MEMPHIS, Tenn. (WMC) - Scientists at the UT Health Science Center in Memphis are hoping a $2 million grant will help them with a potential medical breakthrough.
Their research could make a major difference in the treatment of diabetes, a huge problem here in the Mid-South.
Still hard at work, scientists at the University of Tennessee Health Science Center’s College of Medicine are celebrating a $1.98 million grant from the National Institute of Health for diabetes research.
"It’s great to be able to get the funding to do this work,” said Dr. Darryl Quarles, UTHSC associate dean for research. “We have great plans.”
“This grant is not easy to get,” said Dr. Lu Lu, UTHSC professor of genetics. “Two million dollars, that is high competition.”
The research for the grant will center around a protein receptor named GPRC6A.
“It has a unique biologic profile that is different,” said Dr. Quarles.
Dr. Quarles discovered the protein could potentially be a major contributor to the regulation of metabolism and in turn, affect diabetes and other metabolic issues.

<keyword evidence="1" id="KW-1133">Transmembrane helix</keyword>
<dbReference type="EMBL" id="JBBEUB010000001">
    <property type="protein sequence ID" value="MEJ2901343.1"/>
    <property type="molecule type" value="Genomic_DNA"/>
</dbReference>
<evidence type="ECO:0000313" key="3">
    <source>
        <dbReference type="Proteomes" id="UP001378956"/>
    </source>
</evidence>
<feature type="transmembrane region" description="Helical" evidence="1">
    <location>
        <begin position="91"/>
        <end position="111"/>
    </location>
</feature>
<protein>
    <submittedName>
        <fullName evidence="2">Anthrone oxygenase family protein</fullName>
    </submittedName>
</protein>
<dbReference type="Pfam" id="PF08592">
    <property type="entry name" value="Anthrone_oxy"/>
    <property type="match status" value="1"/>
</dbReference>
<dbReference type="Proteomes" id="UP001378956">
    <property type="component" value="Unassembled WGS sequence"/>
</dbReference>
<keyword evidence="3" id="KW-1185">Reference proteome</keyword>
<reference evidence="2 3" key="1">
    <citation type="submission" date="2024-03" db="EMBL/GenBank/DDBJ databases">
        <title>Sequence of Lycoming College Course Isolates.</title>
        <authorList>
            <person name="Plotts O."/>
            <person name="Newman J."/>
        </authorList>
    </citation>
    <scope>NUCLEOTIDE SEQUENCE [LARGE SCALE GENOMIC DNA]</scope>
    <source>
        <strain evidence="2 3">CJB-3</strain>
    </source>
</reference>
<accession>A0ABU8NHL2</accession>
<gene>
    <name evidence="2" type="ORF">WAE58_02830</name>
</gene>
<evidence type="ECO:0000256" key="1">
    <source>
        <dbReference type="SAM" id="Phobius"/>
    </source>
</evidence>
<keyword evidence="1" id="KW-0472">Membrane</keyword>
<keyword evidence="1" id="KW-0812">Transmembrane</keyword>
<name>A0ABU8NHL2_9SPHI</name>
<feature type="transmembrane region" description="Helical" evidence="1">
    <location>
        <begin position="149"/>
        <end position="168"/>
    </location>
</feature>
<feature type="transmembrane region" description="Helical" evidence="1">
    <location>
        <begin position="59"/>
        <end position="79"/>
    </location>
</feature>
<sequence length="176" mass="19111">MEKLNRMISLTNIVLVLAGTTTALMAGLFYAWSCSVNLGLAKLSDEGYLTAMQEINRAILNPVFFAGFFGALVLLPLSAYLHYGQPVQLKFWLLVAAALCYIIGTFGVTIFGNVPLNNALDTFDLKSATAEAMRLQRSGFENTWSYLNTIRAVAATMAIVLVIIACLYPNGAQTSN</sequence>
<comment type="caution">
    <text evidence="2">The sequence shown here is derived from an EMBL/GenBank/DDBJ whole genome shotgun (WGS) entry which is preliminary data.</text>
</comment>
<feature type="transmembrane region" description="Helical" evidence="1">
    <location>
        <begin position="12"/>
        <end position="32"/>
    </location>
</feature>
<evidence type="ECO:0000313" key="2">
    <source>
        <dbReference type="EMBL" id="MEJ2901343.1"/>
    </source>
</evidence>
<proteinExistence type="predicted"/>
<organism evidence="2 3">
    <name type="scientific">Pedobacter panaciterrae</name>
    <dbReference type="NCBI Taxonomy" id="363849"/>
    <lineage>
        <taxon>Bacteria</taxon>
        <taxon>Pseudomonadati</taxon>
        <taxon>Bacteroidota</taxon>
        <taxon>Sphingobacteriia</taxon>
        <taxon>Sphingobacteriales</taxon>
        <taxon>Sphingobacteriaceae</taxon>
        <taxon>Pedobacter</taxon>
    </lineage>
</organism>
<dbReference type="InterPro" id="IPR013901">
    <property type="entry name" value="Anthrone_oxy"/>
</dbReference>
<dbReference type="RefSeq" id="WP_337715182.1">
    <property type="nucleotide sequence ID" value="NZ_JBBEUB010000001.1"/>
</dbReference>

After several years of research using mice specimen, Dr. Quarles and Dr. Lu Lu believe they could be on the path to a breakthrough on how we understand and treat type 2 diabetes in adults and other metabolic conditions.
“It would be a drug that would do what many other drugs on the market do separately, this would do it together in a coordinated fashion,” Dr. Quarles said. “That would be the perfect outcome.”
This research is still in its infancy, but if their hypothesis is correct, in about 15 years, this research and stimulating protein GPRC6A may help regulate glucose, fat metabolism and much more.
“It’s too early to tell, but that’s why we’re pursuing the research,” Dr. Quarles said.
The goal is creating new, more effective drugs for diabetes treatment, a major problem in the Mid-South.